Macron calls snap election in France after humiliating defeat in EU vote

Macron calls snap election in France after humiliating defeat in EU vote
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FRENCH president Emmanuel Macron has called for snap elections after a heavy defeat in the European Parliamentary vote.

Macron has dissolved the National Assembly as he has warned that the far-right are threatening the future of France and Europe.


President Emmanuel Macron has dissolved the national assembly[/caption]

In an address to the nation from the Elysee presidential palace, Macron said: “I’ve decided to give you back the choice of our parliamentary future through the vote. I am therefore dissolving the National Assembly.

“This decision is serious, heavy. But it is above all an act of confidence.”

The legislative elections are set to take place in two rounds on June 30 and July 7.

The move comes after the exit polls predicted that the far-right National Rally Party has a strong chance of beating Macron’s pro-European centrists.

Marine Le Pen’s National Rally gained 31.1 per cent of the popular vote – a double of Macron’s Renaissance coalition.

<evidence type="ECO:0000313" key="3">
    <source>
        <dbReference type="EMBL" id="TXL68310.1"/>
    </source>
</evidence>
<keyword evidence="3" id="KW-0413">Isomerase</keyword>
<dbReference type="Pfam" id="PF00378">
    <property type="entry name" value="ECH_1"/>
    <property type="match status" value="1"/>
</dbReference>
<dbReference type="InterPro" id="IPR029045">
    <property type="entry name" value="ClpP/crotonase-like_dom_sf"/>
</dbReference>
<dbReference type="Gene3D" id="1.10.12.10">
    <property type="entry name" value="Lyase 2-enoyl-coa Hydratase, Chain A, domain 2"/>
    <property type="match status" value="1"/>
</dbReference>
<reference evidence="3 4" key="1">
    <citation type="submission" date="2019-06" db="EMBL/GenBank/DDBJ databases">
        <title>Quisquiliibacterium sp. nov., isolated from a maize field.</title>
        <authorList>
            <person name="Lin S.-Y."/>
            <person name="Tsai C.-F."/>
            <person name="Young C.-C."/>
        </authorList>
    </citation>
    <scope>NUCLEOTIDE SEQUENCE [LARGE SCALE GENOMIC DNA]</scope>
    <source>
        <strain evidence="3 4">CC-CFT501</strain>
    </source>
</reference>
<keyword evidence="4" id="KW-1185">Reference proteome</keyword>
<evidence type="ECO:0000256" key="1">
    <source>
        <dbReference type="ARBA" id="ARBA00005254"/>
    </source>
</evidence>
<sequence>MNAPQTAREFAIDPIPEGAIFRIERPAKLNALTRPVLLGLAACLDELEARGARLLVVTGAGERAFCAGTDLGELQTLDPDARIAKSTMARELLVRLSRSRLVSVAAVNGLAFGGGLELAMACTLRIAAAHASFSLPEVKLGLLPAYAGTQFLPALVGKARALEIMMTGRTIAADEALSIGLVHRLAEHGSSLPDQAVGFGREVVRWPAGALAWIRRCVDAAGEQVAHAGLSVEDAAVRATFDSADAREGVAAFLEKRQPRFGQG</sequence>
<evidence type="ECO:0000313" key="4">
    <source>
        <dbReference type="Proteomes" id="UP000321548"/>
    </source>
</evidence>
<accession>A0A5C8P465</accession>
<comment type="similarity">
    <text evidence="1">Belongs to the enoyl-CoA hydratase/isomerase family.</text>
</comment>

The voter turnout at the elections was 51 per cent but the number might change as more member states were yet to be included.

Le pen was ecstatic following the announcement as she is hoping to replace Macron in 2027 when his second term comes to an end.

She said at the rally: “The French people have sent a very clear message.

“By placing the National Rally list at a historic level, the French people have sent a very clear message to Macronist power, which is disintegrating, election after election.”

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The extreme right are projected to dominate the next European Parliament which traditionally has more members from the conservative European People’s party.

Le Pen has been a runner up in two previous presidential elections in 2022 and 2017.

She took over the reigns from her father, Jean-Marie Le Pen, who founded the party in 1972 and ran for presidency in 2002.

She has managed to change the National Rally’s image in the eyes of the French public after years of demonisation.

The sinister reputation followed the National Rally after it was founded by members who were linked to Nazi forces during the Second World War.

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